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39 of 39 people found the following review helpful
4.0 out of 5 stars Not for the casual reader
Enlightenment Contested: Philosophy, Modernity, and the Emancipation of Man 1670-1752
This is the second volume of Israel's planned three-volume intellectual history of the Enlightenment. It follows his Radical Enlightenment (2001). These are works aimed primarily at specialists and will hold the attention of lay readers only if they have a strong interest in the...
Published on February 16, 2009 by Jay C. Smith

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0 of 2 people found the following review helpful
3.0 out of 5 stars gotta provide reasons
Jonathan Israel does a commendable job of surveying the radical and moderate enlightenment. In the end he fails to provide reasons or explanations as to how the enlightenment thinkers influence our society today. Or were they just a ladder that was tossed away after use? We really get no connection to contemporary society.
Published 6 months ago by Pete Halick


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39 of 39 people found the following review helpful
4.0 out of 5 stars Not for the casual reader, February 16, 2009
By 
Jay C. Smith (Portland, OR USA) - See all my reviews
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This review is from: Enlightenment Contested: Philosophy, Modernity, and the Emancipation of Man 1670-1752 (Paperback)
Enlightenment Contested: Philosophy, Modernity, and the Emancipation of Man 1670-1752
This is the second volume of Israel's planned three-volume intellectual history of the Enlightenment. It follows his Radical Enlightenment (2001). These are works aimed primarily at specialists and will hold the attention of lay readers only if they have a strong interest in the subject matter plus hearty endurance.

It doesn't help that Israel is not a good stylist and that the editors apparently were lenient. Lengthy sentences composed of murky subordinate clauses populate nearly every page. Those who do not read French, Latin, Dutch, or German will have to guess the meaning of substantial paragraph-length (or longer) quotations that are not translated from the source language.

Nevertheless, Enlightenment Contested, like its predecessor volume, is rich both in its thesis and in its impressive offering of expansive, indeed overwhelming, supporting detail. The bibliography of this volume alone covers 180 small-print pages.

Israel proposes that a set of "radical" core ideas drove the intellectual conversation in Europe in this period, with Spinoza as the central figure and with Bayle, Diderot, and others later assuming key roles. Against the radicals stood the "moderates," notably including Locke, Newton, Hume, Montesquieu, Turgot, and Kant. These are just a few of the major players in Israel's cast of dozens (even hundreds) of thinkers engaged in the contest of European ideas in this period.

Israel concludes that the radical party ultimately won out. Their core ideas, nearly all of which can be traced to Spinoza in some form, included, for example, one-substance materialism (versus Cartesian mind-body dualism); the adoption of philosophical reason as the exclusive criterion of what is true; a rejection of the supernatural, tending toward atheism (as opposed to Deism or theism); secular "universalism" in ethics; religious and political tolerance; and democratic republicanism in politics.

One of Israel's most important contributions is his exhaustive documentation of who read whom when, and of how they reacted. He convincingly demonstrates how ideas were disseminated and why certain ideas either did or did not take hold. This is how good intellectual history should work.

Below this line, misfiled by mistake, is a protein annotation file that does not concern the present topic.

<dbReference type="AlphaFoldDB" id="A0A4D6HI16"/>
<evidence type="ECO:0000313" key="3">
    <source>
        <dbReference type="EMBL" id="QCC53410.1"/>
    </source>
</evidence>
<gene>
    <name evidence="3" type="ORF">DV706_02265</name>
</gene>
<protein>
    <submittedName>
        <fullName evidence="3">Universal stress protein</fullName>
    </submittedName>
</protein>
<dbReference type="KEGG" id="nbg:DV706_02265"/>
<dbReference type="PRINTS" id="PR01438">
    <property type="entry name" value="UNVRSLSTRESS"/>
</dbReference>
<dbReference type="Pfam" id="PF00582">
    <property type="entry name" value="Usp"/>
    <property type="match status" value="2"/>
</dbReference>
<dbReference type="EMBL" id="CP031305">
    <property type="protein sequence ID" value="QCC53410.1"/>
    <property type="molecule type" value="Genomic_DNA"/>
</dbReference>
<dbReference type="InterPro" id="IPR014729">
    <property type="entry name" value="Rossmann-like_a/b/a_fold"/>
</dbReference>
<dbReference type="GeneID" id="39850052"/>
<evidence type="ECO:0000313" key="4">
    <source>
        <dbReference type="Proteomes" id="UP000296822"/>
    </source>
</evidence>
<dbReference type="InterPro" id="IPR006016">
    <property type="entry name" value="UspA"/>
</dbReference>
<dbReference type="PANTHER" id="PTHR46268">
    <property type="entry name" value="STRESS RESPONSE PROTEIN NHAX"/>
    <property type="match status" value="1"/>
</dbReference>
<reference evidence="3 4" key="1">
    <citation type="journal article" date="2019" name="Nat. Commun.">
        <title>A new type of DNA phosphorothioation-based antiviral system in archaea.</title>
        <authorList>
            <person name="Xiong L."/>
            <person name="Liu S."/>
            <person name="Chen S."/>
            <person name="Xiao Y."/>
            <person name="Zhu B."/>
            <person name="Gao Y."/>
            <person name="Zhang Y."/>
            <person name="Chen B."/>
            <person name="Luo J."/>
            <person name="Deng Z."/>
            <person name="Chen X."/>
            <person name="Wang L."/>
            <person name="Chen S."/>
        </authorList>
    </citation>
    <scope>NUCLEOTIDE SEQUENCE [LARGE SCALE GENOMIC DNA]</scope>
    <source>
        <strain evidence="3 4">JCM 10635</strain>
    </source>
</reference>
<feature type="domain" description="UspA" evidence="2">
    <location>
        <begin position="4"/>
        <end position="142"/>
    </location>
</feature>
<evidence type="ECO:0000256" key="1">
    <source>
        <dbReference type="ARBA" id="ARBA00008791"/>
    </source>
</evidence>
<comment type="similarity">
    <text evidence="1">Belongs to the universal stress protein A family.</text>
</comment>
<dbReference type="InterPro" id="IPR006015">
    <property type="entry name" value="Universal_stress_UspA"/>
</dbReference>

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41 of 45 people found the following review helpful
4.0 out of 5 stars Fascinating, April 28, 2007
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Actually, I would give it 4.5/5 but Amazon won't let me. Overall it's a fascinating book. The highlights for me are Israel's comments about Locke and Newton. Certainly in my education, Locke has always been presented as, if not the absolute originator of our liberal notion of tolerance, at least its more important forerunner, and Israel arues convincingly something fellow students and I couldn't articulate well enough: that there is a lot lacking from Locke's notion of toleration. The Newtonian dominance at the time and subsequently; especially when one learns of a thinker developing what sounds like the genesis of the theory of relativity only to be forgotten for 200 years. It's a shame that, at least in Canadian universities, we tend to not even think about Spinoza in terms of political theory, to pick just one example of how Israel shows we have missed a lot of what actually went on. His research seems very thorough and though he repeats himself on a number of occasions (in particular with regard to Spinoza and Balye, whom he seems to adore), the argument is significant and definitely worth your time if you're interested in the history of ideas, like I am. My one problem with the book is a matter of personal politics, as I believe that the 'moderate mainstream' wasn't wholly out to lunch. In any case, it is something that is well worth your time and it would be nice if this argument would have some affect on the odd department.
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26 of 32 people found the following review helpful
5.0 out of 5 stars A stunning work, September 13, 2007
By 
J. H. Wright (Berkeley Heights, NJ United States) - See all my reviews
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No number of stars is enough for this book. The scholarship is amazing, the narrative clear and fascinating from start to finish, the topic more relevant than ever. This book and its predecessor (Radical Enlightenment) are two of the best books I have read in many years, and by far the best on this subject. I am very seldom so enthusiastic about any product. So many books come with the lure of an interesting title or an impressive review, and yet disappoint. Not this one. This was an extremely enjoyable and rewarding read, and a book I shall return to, many times.
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4.0 out of 5 stars A great read, June 9, 2013
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This review is from: Enlightenment Contested: Philosophy, Modernity, and the Emancipation of Man 1670-1752 (Paperback)